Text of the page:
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The New York herald. [volume] (New York, N.Y.) 1920-1924, March 27, 1921, Image 9

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$500 a Week Is Assessment
Made Against Edwin C.
McCullongh in Suit.
Abandoned After Both Her
Legs Were Broken in Ae
cident. She Charges.
Romance of Poor Printer Who!
Gained Wealth in Philip
pines Is Revealed.
Charging abandonment by her hus- i
band teri days after an automobile !
accident in which their only child was
killed and both her leg's were broken.
Mrs. Louise McCullough of 410 River
side Drive, began yesterday an action
for separation from Edwin Clifford'
McCullough, importer and exporter.
Supreme Court Justice Erla*>ger was |
*o impressed by tha charges in the j
? ffldavlts filed with Cke County Clerk I
that he directed Mr. McCullough to
J?ay his wife $500 a week alimony and
$15,000 counsel fees pending outcome
*>f the ault. The award is one of the
largest made In recent years in the
I local courts.
Mr. McCullough is 52 years old, the
head of E. C. McCullough & Co., of 116
IV est Seventy-third street. The company
imports cigars and tobacco from the
Philippines and sends there paper nnd
printing stock. Mrs. McCullough al
leges he is worth at least 12,000,000.
fche is 42.
Just as startling as the Alleged aban
donment is Mrs. McCuilough's charge
that her husband sought to use her to
compromise a man with whom he had
business dealings when the McCulloughs
lived in the Philippines.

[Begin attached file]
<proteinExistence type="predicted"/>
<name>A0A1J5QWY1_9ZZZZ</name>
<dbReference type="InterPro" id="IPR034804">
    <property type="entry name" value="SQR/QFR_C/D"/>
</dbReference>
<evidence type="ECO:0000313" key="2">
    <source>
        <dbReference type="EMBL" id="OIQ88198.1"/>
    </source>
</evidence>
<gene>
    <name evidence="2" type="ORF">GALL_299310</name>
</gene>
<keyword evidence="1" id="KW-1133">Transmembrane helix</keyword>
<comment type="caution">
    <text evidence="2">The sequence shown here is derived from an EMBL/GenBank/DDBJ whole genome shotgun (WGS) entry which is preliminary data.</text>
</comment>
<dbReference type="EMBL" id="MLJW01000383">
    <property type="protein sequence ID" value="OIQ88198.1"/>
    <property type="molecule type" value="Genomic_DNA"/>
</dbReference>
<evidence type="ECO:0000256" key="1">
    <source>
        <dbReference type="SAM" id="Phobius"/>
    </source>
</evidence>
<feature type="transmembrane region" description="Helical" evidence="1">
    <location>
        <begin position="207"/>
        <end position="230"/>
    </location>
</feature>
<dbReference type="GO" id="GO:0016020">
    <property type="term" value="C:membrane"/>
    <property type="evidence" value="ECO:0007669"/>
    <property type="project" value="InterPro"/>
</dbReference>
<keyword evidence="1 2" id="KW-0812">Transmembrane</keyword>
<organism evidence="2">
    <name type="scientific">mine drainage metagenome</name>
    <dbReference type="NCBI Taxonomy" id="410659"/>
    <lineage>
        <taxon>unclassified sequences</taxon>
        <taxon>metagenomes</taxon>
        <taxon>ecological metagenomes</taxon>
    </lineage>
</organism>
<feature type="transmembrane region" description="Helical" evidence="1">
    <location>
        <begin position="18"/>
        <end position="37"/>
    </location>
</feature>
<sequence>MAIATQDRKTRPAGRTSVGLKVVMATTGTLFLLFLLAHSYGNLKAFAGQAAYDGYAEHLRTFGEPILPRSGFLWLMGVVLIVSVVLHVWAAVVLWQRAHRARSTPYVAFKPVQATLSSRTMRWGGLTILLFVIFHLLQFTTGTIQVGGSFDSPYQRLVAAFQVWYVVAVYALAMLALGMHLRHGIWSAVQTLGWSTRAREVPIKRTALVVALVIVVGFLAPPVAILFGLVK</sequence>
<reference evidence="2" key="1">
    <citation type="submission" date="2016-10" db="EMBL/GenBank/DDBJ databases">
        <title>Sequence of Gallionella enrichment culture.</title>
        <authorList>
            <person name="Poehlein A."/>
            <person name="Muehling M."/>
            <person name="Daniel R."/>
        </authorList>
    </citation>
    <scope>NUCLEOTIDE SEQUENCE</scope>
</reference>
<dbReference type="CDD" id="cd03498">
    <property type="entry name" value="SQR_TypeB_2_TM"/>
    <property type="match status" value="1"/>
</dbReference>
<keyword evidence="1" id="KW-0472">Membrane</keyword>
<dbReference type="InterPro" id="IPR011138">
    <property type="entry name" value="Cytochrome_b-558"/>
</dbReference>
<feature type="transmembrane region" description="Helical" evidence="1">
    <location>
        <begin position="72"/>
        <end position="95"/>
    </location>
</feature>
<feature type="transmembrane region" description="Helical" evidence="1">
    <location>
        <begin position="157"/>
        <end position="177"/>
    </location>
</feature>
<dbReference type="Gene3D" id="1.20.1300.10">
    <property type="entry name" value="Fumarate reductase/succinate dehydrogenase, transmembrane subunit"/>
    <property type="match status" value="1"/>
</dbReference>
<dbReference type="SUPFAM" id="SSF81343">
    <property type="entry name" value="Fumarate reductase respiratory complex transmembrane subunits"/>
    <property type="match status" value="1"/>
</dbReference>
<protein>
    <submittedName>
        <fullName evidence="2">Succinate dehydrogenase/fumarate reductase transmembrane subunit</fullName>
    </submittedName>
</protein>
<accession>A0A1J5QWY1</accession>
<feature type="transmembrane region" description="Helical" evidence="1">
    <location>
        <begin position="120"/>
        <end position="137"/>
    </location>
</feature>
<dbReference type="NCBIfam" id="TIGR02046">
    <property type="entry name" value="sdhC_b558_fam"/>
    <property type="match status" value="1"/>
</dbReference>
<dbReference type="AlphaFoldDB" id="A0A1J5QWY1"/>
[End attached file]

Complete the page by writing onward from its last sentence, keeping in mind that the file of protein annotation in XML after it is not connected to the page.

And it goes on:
According to Mrs. McCuilough's affi
davits, she was injured and her daugh
ter was killed In an automobile ncoi
?ient In the Bronx on June 27 last. The
girl, who was 15 years old, was at the
wheel of the automobile when her
mother directed her to surrender it to
the chauffeur. While they were chang
ing places the big machine swerved and
struck a tree. A piece of glass punc
tured the daughter's luni? and she died
almost instantly. Mrs. McCullough has
been an invalid ever since, with two
lurses In attendance and frecjuent visits
from specialists.
? ?"tlinlne the history of their marl
**1 life, Mns. McCullough dcs-cribes
fterself as a musician of ability and a
linguist, speaking German. French and
Spanish, as well as Englsh. She is the
daughter of a' musician and was livlnir
?t Bunker I-IIll, Cal., a suburb of I>os
Angeles, when Mr. McCullough met her
at a dancing school. She was then 15
years old. Mr. McCullough was "very
much attracted" to her. and on April
*3, 1838, they eloped and were married
at San Bernardino, Cal. In 1898 thev
,to 010 Philippines to live and
until 1916, when they returned to the
ignited States, Mrs. McCullough recites
that she was "prominent in the social
life of the American colony there."
An estrangement, Mrs. McCullougn
continues, was due to the fact that hei
husband, "in order to gain a business
advantage over another man, attempted
to use me in a situation to compromise
this man and thereby cause him to be